High Dynamic Range / Wide Color Gamut (HDR/WCG) Project
The HDR Project
What is High Dynamic Range (HDR)?
Human eyes can perceive approximately five orders of luminance magnitude at a time, but current capture and display technologies are limited to, at most, three orders of magnitude.
The aim of HDR imaging : capture and display these 5 orders of magnitude with high fidelity.
The aim of the VQEG HDR project is to develop methods for assessing the quality of HDR video.
HDR technologies aim at filling the gap between capture and display technologies and the abilities of the human visual system. This will provide a more realistic visual experience compared to current Low Dynamic Range (LDR) imaging. All of the current technologies on the market are LDR but it is felt that within the next few years HDR will be ready for commercial release and we need to be ahead of it to understand the user benefit and how to measure quality.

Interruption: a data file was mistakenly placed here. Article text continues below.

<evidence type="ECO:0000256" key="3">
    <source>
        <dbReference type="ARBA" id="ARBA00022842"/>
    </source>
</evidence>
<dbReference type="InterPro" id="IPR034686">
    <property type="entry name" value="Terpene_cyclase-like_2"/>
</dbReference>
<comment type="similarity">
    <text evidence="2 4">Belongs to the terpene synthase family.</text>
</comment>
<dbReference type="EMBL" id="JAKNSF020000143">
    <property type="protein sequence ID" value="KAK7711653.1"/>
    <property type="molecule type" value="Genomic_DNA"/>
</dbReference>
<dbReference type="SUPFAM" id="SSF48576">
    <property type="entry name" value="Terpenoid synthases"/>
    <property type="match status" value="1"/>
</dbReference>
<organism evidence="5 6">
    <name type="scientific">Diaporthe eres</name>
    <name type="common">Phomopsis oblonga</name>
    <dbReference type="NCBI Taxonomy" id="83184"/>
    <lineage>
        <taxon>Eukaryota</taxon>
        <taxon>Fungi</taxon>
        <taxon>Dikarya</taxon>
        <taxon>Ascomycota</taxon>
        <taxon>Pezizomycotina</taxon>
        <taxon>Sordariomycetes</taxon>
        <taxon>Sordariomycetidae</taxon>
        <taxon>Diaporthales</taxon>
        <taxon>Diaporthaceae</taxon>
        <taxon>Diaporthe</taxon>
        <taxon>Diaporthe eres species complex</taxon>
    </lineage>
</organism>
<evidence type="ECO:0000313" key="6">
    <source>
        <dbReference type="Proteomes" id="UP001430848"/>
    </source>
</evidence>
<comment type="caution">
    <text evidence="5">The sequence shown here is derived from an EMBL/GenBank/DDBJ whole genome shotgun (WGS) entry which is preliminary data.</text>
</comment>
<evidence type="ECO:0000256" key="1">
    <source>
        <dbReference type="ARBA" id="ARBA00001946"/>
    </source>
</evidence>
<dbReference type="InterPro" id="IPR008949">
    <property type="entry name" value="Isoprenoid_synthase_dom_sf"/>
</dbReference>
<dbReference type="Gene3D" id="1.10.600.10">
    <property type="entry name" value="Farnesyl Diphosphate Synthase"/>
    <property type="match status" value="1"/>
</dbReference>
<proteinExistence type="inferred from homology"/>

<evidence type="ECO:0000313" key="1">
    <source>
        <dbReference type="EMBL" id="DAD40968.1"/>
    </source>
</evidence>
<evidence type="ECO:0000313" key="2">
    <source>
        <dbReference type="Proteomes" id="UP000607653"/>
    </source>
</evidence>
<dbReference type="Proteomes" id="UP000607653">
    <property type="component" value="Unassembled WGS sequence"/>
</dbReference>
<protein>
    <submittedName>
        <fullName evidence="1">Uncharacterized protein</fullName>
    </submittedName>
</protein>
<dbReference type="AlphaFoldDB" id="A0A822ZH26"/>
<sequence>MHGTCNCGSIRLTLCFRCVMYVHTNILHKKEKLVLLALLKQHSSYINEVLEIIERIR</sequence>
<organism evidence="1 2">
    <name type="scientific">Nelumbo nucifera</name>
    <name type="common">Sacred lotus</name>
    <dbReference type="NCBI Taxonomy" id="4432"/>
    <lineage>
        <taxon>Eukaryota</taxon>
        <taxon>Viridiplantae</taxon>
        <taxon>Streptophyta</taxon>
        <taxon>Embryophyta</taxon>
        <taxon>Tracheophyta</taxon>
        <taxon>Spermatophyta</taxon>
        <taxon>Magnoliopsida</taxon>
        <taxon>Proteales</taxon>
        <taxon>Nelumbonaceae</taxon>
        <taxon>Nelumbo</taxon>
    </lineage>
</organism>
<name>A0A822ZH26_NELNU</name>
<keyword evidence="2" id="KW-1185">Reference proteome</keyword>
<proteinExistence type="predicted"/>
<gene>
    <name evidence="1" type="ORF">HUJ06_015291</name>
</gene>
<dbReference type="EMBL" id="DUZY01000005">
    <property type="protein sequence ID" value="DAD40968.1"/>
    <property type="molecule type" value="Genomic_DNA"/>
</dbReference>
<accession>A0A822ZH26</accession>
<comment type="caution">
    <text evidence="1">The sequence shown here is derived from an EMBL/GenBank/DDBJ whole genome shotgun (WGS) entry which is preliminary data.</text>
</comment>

New (non-exhaustive) issues regarding visual quality broken into categories:
Image capture: Since almost no native HDR sensor exists, the capture step is multi-phased. Natural HDR imagery and video currently cannot be acquired. Consequently HDR content is built up by fusing multiple LDR images. Many quality issues can arise from such processing(geometric distortions, ghosting, noises, etc.).
Image display: HDR display technology is a little bit more advanced than capture, but is still comes with its issues: much higher peak luminance (which require adapting experimental conditions), backlight LEDs bleeding, etc. There are also issues related to power consumption, display life, and other items that might impact the user settings for the end technology.
Content delivery: Coding and transport of HDR content need also to be investigated since it requires much higher bit allocation than current coding standard support. We already have an explosion of traffic on networks due to standard and high definition video transport and so we need to determine moving forward how we want to address bandwidth concerns.
Lastly, HDR and LDR technologies will have to coexist for some time. HDR to LDR operations (tone mapping) and LDR to HDR operations (inverse tone-mapping) will need to be used. These operations can cause distortion on the original content and even change the original artistic intention.
All these new issues need to be studied in order to be able to provide accurate subjective assessment methodologies and objective quality metrics for HDR content.